I tell Alexa I’m going to leave early, even though she is not my manager.
I’m not really sure where my manager is. I don’t really remember who my manager is.
I get in my car and I look at this photo I have taken. I put on my seatbelt but I don’t start the car.
I swear this is the most important picture I’ve ever taken. I notice, because I’m crying, that I think I’m beginning to understand something about myself.
I would like to be silly with my mom and dad. I would like to cuddle, I would like to tell them all my deepest secrets.
When I put my phone away I get this idea. I start the car and I go to Home Depot.
I park my car in the parking lot of Home Depot and I walk in with an exaggerated strut. I just feel like a millionaire.
I hike it right to the back of the store, where all the large rectangles of wood sit on the walls, waiting to be cut by these nice people.
When I am walking down this aisle I hold my hand out, so it’s touching wood the entire way. It makes me feel connected to this aisle. I think I’m really on the verge of understanding it.
I see a woman in an orange apron and I say, excuse me please.
She turns around. She’s holding a clipboard that has a pen attached to it with a piece of string.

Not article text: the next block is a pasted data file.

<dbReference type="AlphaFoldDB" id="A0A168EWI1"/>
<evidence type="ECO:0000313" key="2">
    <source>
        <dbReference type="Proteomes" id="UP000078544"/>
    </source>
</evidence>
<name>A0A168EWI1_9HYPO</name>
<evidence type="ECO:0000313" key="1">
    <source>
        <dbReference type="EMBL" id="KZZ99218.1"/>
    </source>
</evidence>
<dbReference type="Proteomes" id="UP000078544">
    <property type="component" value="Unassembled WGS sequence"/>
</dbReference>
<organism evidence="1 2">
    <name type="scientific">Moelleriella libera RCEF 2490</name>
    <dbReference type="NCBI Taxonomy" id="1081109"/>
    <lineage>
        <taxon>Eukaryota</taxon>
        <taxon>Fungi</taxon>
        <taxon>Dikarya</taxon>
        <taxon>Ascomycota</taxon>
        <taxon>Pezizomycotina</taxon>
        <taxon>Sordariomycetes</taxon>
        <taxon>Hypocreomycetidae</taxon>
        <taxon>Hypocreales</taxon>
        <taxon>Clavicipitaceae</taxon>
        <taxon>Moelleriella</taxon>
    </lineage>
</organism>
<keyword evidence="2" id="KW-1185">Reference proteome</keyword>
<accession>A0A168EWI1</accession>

She says what can I do for you. I tell her I just had this idea—I would like to build a baby crib.
This makes her change a great deal. She is so much more friendly.
She talks to me about slats—about how some people will just build the thing like it’s a rectangle without a top, but that there’s a great deal of nuance you can apply, if you want to, and in her opinion, it has a great deal of influence on the development of the psyche of the baby. Bad crib, bad baby, is the idea.
She leads me around the store and whatever she tells me I say yes. I’m just going to put everything in my cart and when I get to the register I’m going to take out my credit card and buy it all. Then when I get home I’m going to put everything together, because she has told me exactly how to, and then I’m going to try sleeping in a baby crib, just to see how it feels.